'chimera' - mythical creatures

In Term 1, we completed two series of etchings based on the study of mythical creatures and the Chimera. Whilst a mythical creature is derived from mythology or folklore, the chimera is a form of mythical creature comprised of two or more animals. Through the use of Adobe Illustrator and Photoshop we developed our own personal chimera; a strange and special creature that spoke to each of us - perhaps because of an unspoken power or even a strange beauty.


Through the development of drypoint techniques, using both traditional and contemporary materials, the class learnt how to create two small editions of prints. What fascinated me was the precision required when printmaking. We focussed on the smallest marks, suggesting the texture of animal skins through the use tiny engraved lines.


It was fascinating to learn about the special papers used in printmaking, to experience the tools unique to this ancient art form and how to create a multiple rather than a one-off artwork. 


Students were inspired by 15th Century, Dutch oil painting style ‘vanitas’. Traditional vanitas represent morbid, decaying still life arrangements that touch on scenes of excess and decay. These works were made to remind viewers of the transience of life and the certainty of death. Students used moody, side lighting and off-camera flash to create dark and ominous still life scenes. They carefully constructed decaying symbolic objects, draped backgrounds and powerful monochromatic, colour scenes to portray traditional inspired works.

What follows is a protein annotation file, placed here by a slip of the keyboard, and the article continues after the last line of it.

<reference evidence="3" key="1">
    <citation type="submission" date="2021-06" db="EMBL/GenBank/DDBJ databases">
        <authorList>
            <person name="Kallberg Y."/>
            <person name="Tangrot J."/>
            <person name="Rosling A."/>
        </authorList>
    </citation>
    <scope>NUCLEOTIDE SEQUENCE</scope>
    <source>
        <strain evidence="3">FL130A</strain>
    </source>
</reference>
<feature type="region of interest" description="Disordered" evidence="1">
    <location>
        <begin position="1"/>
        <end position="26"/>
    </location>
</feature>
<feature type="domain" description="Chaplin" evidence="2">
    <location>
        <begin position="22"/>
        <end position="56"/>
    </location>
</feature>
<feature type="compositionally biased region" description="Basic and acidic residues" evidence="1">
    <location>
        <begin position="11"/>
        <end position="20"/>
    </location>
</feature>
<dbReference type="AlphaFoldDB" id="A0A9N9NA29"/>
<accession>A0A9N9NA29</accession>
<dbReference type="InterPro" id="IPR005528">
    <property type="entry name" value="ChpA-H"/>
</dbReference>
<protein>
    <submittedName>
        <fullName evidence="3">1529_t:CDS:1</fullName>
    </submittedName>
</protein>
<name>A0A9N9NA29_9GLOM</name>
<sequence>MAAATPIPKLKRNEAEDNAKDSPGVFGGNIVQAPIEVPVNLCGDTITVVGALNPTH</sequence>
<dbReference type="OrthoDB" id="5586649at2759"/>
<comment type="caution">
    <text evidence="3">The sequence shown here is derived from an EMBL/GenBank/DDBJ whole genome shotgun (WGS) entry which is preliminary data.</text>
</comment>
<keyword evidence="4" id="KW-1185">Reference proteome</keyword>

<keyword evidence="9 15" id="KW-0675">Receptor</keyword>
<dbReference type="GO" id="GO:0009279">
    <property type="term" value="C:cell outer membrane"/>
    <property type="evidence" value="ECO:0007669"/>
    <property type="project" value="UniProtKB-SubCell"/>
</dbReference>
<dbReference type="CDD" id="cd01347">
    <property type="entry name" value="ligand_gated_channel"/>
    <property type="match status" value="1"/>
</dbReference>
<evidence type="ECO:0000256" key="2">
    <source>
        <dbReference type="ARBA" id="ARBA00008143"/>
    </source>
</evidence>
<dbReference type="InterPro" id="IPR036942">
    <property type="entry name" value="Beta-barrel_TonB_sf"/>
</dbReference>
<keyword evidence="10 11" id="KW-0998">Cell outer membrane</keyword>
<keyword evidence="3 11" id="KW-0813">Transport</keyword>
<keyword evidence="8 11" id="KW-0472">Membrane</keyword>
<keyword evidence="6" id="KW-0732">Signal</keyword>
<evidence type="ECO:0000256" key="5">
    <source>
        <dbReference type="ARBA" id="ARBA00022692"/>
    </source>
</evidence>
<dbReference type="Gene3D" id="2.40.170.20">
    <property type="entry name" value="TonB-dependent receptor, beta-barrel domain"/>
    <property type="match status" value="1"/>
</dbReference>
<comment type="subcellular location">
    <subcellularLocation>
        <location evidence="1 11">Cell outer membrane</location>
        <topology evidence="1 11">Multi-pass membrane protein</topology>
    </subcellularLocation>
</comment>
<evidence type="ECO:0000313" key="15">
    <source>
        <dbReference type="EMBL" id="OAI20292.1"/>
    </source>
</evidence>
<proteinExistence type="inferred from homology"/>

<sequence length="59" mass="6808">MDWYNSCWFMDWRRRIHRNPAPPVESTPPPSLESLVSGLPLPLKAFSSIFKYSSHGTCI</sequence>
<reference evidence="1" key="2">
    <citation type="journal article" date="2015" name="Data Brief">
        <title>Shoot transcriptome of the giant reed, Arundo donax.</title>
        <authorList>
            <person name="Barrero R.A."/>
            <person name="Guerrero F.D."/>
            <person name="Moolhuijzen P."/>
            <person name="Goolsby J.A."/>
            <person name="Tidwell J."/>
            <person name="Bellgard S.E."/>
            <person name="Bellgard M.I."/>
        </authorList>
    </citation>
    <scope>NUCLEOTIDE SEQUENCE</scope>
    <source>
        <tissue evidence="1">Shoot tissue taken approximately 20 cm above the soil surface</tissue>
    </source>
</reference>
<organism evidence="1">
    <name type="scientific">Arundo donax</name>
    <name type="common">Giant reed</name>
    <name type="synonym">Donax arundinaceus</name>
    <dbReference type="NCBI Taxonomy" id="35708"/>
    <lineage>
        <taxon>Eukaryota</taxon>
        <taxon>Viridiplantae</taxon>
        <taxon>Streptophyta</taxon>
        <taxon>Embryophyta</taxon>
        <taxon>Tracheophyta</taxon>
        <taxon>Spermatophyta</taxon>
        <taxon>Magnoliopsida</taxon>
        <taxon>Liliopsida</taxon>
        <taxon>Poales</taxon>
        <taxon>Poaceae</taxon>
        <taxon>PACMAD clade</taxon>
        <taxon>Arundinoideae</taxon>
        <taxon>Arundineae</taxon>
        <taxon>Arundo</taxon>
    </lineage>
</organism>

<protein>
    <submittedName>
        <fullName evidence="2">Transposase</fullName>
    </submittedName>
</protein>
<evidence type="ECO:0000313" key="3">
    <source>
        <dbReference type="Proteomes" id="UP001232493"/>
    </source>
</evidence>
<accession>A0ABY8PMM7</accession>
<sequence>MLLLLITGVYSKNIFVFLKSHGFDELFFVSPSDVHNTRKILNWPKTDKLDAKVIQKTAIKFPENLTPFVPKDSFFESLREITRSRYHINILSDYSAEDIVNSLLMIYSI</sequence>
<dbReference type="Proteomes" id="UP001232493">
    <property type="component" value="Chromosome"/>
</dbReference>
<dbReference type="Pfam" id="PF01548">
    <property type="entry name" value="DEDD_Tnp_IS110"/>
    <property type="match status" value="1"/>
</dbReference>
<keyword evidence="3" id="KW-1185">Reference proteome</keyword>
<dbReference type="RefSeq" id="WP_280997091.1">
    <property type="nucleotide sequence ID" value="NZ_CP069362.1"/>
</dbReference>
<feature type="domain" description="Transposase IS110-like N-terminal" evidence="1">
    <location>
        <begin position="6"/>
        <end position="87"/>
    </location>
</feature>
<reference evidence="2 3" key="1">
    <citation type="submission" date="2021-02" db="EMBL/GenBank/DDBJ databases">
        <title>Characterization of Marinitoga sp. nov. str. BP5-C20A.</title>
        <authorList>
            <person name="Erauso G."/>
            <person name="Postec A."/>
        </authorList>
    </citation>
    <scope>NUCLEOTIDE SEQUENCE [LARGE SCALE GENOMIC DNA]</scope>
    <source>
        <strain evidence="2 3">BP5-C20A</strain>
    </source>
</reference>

the art of arrangement

Students focused on the interaction between objects they had collected to create dynamic compositions that were tied together by the use of one colour. They deliberately chose and arranged the objects, and made decisions regarding symmetry, diagonals, or contrast in textures.

Soft Machine

Soft Machine is an exhibition of stoneware wall-hangings that explore the abstracted relationship between the machine and the human body.

To develop this dynamic body of work, Visual Arts students explored a range of artists' practices, including the textual techniques of Williams S Burroughs.

Emanuel School Visual Arts 

contemporary visual practice underpinned by our understanding of the past